Dark Queen Watching (A Margaret Beaufort Mystery, 3)
Doherty sweeps readers into the dark political intrigues of mediaeval England as the widowed Margaret Beaufort, last of the once-powerful Beaufort family, is beset by enemies. Her son, young Henry Tudor, is smuggled into England by his uncle and is sheltering in disguise at Chertsey Abbey. Margaret, accompanied by faithful retainers Christopher Urswicke and Reginald Bray, makes her way to her Woking estate to meet discreetly with Chertsey’s abbot, a long-trusted confidant, and to speak with her son. A ruthless army of professional killers known as the Garduna have infiltrated their way into England and are wreaking havoc, tracked by the Luminati. Whoever hired them must be immensely wealthy, and it’s up to Urswicke to find out who and why. Although disquieting, the attacks don’t cause irreparable harm to the countess, and thereby hangs this as-yet-motiveless tale. Someone wants her out of the way but not dead.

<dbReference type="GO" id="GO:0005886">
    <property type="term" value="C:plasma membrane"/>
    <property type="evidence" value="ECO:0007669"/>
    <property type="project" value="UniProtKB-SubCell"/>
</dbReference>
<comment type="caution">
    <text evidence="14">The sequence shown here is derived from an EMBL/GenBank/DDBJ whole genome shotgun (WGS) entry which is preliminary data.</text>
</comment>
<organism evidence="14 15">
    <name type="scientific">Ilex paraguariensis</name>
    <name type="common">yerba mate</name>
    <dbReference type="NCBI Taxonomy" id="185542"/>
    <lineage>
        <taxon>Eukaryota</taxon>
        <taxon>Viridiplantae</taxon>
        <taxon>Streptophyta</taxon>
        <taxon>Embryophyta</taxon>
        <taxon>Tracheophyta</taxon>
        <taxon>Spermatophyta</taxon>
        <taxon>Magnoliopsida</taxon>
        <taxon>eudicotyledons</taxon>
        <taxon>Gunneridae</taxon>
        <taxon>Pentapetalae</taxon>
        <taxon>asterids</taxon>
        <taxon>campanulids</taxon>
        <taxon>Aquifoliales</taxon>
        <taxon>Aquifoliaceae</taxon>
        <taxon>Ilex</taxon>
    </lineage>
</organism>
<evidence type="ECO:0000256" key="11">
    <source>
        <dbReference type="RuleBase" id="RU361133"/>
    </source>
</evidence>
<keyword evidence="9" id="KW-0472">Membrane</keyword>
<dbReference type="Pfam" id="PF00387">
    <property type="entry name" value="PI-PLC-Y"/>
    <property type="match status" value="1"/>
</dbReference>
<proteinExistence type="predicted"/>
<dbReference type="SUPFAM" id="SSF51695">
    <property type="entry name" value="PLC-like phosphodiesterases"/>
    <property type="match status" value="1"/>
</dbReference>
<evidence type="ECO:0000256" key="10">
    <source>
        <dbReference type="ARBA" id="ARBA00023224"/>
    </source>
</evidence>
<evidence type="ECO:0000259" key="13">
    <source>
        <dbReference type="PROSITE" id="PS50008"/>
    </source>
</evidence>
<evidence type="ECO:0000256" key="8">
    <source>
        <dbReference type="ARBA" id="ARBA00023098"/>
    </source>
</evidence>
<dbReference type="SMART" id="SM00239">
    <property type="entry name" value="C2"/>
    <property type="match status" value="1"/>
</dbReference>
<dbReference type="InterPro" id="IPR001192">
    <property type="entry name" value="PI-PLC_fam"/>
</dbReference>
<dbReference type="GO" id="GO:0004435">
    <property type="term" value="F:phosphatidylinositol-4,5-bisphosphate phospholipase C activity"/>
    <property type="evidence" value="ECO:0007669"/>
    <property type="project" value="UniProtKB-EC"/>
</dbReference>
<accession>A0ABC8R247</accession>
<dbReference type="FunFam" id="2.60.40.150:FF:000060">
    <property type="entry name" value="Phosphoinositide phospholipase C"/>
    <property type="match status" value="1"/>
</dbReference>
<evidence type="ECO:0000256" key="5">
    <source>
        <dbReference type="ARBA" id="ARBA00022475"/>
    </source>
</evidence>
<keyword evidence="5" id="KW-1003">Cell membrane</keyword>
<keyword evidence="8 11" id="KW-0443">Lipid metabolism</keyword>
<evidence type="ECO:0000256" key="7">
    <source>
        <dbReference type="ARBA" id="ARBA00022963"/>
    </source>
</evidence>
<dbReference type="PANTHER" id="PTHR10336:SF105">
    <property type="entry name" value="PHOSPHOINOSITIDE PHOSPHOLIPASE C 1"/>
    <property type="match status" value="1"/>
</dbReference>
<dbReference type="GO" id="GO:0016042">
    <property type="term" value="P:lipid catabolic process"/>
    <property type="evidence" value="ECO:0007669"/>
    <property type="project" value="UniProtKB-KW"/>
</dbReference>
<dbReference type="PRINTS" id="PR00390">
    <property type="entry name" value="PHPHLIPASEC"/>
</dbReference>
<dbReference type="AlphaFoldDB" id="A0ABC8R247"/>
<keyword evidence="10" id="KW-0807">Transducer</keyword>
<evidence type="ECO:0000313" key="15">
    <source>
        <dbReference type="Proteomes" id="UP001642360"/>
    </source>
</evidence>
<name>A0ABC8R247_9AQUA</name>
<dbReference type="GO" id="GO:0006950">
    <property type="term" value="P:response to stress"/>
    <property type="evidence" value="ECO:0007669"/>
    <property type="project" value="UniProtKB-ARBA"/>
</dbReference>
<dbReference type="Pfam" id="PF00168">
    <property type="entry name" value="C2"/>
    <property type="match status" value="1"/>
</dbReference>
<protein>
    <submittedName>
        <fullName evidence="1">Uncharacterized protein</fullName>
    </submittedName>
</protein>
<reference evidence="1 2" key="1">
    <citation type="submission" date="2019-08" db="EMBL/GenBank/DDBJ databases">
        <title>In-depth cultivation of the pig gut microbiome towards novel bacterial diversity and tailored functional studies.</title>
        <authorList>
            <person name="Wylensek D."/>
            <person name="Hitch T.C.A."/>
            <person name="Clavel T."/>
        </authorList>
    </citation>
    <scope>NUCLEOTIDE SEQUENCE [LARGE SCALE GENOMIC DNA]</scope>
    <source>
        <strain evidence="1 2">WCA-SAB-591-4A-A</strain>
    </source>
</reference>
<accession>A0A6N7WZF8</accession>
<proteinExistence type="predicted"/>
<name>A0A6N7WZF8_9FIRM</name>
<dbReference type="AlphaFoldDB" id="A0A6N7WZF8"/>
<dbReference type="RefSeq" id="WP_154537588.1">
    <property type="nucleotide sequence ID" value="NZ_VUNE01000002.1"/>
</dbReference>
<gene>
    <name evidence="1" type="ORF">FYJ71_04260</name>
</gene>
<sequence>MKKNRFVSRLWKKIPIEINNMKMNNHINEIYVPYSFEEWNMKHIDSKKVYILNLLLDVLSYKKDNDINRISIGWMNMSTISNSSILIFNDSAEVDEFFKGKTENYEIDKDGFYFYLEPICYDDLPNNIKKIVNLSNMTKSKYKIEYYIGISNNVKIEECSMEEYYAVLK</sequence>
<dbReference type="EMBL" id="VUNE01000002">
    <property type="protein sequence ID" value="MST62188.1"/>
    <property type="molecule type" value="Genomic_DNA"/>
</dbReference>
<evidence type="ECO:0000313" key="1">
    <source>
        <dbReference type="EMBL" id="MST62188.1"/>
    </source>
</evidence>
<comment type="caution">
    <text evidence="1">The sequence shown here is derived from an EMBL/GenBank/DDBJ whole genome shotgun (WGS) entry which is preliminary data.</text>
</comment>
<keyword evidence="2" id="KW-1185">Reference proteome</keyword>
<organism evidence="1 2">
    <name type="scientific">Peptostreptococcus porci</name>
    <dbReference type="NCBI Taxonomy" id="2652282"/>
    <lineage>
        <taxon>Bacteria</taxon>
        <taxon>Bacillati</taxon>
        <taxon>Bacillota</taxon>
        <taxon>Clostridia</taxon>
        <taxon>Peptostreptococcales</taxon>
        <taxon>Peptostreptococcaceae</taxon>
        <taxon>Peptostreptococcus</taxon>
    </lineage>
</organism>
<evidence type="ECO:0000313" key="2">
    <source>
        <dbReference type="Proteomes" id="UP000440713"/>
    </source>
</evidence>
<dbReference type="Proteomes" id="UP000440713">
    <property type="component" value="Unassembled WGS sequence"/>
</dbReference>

Doherty knows his stuff, including historical figures―of which the Garduna and Luminati are part―and 15th-century England, but I was disappointed that Margaret takes such a backseat to Urswicke, whose story this becomes, and the overuse of ‘henchman’ and ‘warbelt’ became irritating. Whatever history makes of Margaret Beaufort, it is impossible not to respect her dogged determination to put her son, Henry, the last Lancastrian, on what she believed was his rightful throne―birthing him at 13, already a widow, protecting him from the many forces wishing his demise, and founding the Tudor dynasty. But was there another contender for that hotly contested throne?
This is a riveting tale of court politics, intrigue, murder, false allegiances, double-crossing and deceit, all of which Margaret survived in her day. The ending opens the door to a sequel in which I hope Margaret’s character is further developed into the formidable woman she must have been. That said, I am not deterred from reading the first in series, Dark Queen Rising.